Personally, I didn’t ask to be de-listed because of the fight that broke out or the fact that someone harassed Maria to the point she needed to take a break for awhile from the blogosphere. I don’t hold Seyed responsible for the actions of a handful of trolls as some folks have either. I did ask to be de-listed mainly because of statements he made about his views on his “right” to include a blog in his game regardless of whether the blog’s owner approves of it. He summed it up in a small blurb titled “Opt-in vs. Opt-out” in a recent news post on Blogshares:
BlogShares works like every other search engine and index on the web. It finds sites listed on a public service (weblogs.com) and adds them to the database. … Your site is not you.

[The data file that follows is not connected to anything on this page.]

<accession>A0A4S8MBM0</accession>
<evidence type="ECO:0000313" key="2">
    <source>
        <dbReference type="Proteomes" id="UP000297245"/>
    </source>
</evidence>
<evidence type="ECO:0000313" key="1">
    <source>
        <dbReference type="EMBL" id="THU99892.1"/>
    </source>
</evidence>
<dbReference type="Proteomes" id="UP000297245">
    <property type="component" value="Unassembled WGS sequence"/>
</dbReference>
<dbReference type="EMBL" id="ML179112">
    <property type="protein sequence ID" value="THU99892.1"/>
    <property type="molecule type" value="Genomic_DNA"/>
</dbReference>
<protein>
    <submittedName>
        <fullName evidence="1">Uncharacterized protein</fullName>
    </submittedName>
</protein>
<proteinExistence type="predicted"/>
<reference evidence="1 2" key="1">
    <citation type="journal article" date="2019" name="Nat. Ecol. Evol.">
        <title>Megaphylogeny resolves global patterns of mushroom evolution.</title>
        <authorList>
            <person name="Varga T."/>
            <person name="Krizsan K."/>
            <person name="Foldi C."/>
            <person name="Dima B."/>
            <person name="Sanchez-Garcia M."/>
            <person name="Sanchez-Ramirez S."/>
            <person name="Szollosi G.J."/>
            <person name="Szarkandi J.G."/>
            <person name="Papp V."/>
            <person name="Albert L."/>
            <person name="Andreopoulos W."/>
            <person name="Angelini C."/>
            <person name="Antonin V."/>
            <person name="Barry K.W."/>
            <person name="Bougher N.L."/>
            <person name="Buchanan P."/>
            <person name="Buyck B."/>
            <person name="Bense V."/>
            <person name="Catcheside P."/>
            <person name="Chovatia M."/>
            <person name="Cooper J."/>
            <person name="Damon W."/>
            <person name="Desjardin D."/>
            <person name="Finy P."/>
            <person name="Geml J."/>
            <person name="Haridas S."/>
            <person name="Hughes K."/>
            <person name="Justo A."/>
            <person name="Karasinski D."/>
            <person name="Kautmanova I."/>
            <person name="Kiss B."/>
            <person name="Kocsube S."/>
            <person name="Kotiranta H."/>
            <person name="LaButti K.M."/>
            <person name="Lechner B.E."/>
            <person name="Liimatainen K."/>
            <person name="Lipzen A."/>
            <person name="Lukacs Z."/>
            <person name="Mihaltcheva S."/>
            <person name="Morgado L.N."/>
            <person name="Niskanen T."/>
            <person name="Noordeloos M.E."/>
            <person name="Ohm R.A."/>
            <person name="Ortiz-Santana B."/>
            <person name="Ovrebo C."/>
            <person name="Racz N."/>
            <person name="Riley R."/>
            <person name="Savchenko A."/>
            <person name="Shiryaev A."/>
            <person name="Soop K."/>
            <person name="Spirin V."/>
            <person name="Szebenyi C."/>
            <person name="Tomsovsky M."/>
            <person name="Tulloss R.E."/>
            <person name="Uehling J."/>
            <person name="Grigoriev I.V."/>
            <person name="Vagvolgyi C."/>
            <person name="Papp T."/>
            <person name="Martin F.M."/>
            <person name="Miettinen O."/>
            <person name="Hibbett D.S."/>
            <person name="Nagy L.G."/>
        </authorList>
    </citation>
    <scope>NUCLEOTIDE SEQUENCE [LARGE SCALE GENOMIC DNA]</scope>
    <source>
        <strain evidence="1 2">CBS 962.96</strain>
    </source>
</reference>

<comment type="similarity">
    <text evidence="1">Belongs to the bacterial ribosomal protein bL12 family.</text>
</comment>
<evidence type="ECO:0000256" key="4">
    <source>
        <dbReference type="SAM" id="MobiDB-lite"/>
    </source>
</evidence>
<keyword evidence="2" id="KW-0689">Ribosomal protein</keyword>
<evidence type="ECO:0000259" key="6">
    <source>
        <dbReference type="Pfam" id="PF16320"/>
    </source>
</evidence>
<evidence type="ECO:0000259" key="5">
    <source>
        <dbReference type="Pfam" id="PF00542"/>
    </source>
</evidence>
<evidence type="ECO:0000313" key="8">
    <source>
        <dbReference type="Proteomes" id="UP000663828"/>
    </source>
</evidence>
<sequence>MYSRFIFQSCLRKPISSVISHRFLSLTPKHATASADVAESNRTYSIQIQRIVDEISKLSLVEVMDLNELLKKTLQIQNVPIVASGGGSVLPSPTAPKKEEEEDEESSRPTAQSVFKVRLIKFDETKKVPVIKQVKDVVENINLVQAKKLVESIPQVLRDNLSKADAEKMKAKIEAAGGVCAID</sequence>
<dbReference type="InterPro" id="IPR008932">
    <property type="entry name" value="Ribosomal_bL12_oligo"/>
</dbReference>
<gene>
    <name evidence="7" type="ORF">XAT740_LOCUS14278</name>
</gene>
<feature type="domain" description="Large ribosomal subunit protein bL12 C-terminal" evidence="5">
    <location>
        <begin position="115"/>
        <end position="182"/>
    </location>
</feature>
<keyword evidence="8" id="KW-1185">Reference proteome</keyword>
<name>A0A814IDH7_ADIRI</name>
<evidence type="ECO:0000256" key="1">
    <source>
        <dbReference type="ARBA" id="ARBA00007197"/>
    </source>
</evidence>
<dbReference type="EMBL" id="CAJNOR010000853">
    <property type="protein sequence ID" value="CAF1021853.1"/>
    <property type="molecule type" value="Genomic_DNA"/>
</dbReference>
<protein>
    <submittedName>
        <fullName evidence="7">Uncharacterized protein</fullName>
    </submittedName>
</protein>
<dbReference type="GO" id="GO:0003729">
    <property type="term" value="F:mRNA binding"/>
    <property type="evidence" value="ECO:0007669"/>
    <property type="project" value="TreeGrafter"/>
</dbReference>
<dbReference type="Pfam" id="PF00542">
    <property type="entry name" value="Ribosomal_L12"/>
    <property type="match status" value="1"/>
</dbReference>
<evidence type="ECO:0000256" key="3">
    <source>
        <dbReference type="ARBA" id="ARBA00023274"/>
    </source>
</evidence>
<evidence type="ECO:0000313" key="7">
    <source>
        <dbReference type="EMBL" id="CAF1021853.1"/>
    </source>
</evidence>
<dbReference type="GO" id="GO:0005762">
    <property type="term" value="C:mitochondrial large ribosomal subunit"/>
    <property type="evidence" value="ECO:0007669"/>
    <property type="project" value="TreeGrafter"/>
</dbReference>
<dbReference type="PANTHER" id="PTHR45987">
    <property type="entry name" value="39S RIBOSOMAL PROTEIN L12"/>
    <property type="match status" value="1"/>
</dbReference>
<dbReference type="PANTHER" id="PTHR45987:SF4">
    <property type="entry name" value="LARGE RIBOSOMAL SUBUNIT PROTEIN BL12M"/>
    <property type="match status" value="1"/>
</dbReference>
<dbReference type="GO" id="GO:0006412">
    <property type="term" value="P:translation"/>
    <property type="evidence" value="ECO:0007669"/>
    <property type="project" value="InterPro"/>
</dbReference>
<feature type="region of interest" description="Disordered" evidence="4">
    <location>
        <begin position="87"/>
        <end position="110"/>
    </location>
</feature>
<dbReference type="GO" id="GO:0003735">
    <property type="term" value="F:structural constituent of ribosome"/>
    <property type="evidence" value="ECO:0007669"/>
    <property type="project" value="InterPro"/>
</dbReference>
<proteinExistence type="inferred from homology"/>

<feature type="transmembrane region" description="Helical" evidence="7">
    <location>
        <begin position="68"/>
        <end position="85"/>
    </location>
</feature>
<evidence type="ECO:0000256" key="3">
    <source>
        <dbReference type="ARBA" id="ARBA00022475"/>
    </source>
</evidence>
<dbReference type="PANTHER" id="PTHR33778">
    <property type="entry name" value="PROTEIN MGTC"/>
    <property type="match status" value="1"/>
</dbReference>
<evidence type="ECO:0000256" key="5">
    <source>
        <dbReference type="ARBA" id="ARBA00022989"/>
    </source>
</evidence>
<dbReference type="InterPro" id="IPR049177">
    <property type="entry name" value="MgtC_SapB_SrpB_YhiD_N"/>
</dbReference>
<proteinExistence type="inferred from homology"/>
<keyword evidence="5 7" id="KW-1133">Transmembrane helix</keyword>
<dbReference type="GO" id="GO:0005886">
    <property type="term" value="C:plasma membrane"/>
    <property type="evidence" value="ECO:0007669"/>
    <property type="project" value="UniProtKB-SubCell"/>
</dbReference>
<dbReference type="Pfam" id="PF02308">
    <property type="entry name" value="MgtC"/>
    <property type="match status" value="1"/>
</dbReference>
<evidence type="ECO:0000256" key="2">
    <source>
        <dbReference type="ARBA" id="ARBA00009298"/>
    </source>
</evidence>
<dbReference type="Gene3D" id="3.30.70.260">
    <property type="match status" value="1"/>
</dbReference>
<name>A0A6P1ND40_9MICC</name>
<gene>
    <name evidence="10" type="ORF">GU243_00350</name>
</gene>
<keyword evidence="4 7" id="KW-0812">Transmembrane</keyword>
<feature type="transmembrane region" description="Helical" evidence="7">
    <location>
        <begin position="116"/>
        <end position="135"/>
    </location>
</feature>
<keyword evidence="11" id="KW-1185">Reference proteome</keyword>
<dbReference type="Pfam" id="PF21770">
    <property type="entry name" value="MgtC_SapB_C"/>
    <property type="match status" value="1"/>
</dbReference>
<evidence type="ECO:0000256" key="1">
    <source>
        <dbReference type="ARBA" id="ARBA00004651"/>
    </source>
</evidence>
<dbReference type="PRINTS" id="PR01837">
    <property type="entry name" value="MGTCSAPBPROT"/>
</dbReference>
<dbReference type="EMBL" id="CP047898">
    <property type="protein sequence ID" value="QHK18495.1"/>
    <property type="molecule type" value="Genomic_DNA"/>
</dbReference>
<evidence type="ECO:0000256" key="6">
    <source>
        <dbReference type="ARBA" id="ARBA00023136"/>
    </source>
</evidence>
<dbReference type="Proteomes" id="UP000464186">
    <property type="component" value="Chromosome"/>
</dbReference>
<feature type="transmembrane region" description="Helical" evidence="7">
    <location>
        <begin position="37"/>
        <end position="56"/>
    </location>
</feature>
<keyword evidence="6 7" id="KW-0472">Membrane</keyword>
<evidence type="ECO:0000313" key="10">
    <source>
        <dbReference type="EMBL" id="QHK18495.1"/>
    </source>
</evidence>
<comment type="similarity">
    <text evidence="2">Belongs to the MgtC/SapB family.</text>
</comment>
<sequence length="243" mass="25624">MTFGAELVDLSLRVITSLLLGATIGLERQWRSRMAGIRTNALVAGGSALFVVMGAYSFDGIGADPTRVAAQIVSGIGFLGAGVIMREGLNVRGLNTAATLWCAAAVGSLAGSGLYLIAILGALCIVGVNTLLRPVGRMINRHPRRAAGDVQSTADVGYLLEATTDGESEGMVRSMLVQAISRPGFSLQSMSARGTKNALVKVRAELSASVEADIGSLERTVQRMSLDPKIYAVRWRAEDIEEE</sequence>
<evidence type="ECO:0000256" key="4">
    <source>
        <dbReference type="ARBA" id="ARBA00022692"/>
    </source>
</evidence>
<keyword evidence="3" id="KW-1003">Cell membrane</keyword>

BlogShares may work similar to other search engines, but it’s a game. I’m assuming that the statement “your site is not you” is meant more as a reason that someone has to “join” BlogShares before they can play and not a justification for doing whatever the hell you want with a website’s data.
When you ping weblogs.com, you give these details for the world to use. That’s your opt-in. That data is free game for anybody to play with.
No, when I ping weblogs.com I give tacit approval in doing so for weblogs.com to use that data for the express purpose of including it in their listing of recently updated blogs and nothing more. Anyone else who takes that data from weblogs.com and uses it for their own purposes is doing so without any direct approval from me, implied or otherwise. My willingness to allow weblogs.com to include said data in their listing should not be taken to mean I am opting-in on anything other than participation in weblogs.com’s service.